Saturday, August 25, 2007

Intevolution - The Debate Continues

(At left) Scopes Trial newspaper cartoon, 1925 Collection of Richard Milner

“While the rest of the species is descended from apes, redheads are descended from cats.” - Mark Twain

The June 2007 issue of Natural History Magazine offers "Darwin in Court" - an excellent article by Richard Milner on the debate over evolution and intelligent design.

For those of you who haven't watched television or read a newspaper in the last 100 years, I will summarize. Evolutionists believe that life evolved gradually, through a process known as natural selection. Intelligent Designers believe that life was placed on Earth by a supernatural force (like God or Google) pretty much in its final form. That's the story in a nutshell, (which evolved from a nut without a shell).

Milner's article outlines the argument, lists new books, and details an important court case - Kitzmiller v. Dover Area School District. Richard is an Associate of Anthropology at the American Museum of Natural History in New York City.

Recent publications mentioned are:

"Intelligent Thought" by John Brockman - an excellent introduction to this controversy. IT is a collection of essays on Intelligent Design by some of the world's top scientists. Brockman, a respected editor of scientific literature, collaborated with the authors to make this information comprehensible to people (like moi) who will never be asked to join MENSA.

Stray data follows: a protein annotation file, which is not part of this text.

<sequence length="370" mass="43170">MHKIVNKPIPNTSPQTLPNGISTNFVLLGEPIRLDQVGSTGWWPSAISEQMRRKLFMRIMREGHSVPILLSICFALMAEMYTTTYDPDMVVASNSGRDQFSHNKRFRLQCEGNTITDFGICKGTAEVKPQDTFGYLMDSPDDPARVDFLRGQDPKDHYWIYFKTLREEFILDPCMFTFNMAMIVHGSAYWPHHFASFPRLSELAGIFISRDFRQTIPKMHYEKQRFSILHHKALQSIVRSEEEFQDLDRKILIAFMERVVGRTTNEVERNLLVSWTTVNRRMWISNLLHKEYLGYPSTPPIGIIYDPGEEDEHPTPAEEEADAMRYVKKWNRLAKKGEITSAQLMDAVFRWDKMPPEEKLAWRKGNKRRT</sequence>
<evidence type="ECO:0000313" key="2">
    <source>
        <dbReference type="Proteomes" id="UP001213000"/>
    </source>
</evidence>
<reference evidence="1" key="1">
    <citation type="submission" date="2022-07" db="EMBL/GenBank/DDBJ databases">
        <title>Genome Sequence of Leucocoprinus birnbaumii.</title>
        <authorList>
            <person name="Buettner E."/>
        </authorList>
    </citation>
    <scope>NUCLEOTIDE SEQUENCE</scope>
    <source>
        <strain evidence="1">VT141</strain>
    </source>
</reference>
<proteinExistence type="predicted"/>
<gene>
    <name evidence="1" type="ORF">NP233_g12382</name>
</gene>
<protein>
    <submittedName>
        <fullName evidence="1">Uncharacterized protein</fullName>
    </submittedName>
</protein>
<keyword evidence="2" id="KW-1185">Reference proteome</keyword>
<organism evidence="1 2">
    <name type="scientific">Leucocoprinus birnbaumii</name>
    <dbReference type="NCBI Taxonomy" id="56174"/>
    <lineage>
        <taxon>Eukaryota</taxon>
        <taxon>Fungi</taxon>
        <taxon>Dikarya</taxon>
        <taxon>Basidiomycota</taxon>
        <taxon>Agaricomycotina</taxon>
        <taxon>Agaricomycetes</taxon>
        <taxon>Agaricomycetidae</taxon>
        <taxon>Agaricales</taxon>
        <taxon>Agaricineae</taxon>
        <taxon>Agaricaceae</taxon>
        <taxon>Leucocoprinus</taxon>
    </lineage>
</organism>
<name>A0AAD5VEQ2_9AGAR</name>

"40 Days and 40 Nights" by Matthew Chapman, who is a great-great-grandson of Charles Darwin. Milner describes Matthew's work as "a tour de force, hilarious without sacrificing seriousness or purpose." Chapman, attended the Dover School District trial, which lasted 40 days and 40 nights. This Biblical coincidence was not lost on the author, who incorporated it into his title.

"Not in Our Classrooms" by Eugenie Scott and Glenn Branch. Eugenie is the Executive Director of the National Center for Science Education. This organization is focused on keeping religion (disguised as science) out of America's classrooms.

These books have been added to my (rapidly growing) "must read" list. I may need to get a second job to support my journalistic jones.

In his analysis of the Kitzmiller v. Dover Area School District case, Milner focuses on the core issues: 1) Does Intelligent Design meet the definition of "science"? and 2) Does teaching it in public school classrooms violate the U.S. Constitution? The rulings of Presiding Judge John E. Jones III were that Intelligent Design was not science - and therefore requiring it to be included in a science curriculum violated the Establishment Clause of The First Amendment. This Clause forbids the U.S. Government from establishing or supporting religious activities. Since Judge Jones is a lifelong Republican, who was appointed by (born again Christian) President George W. Bush, I am guessing that he will be getting a few less Christmas cards from the GOP. But I applaud him for his judicial integrity.

In his final comments on the case, Judge Jones offered scathing criticism of the Dover School Board, the group responsible for introducing Intelligent Design into their classrooms: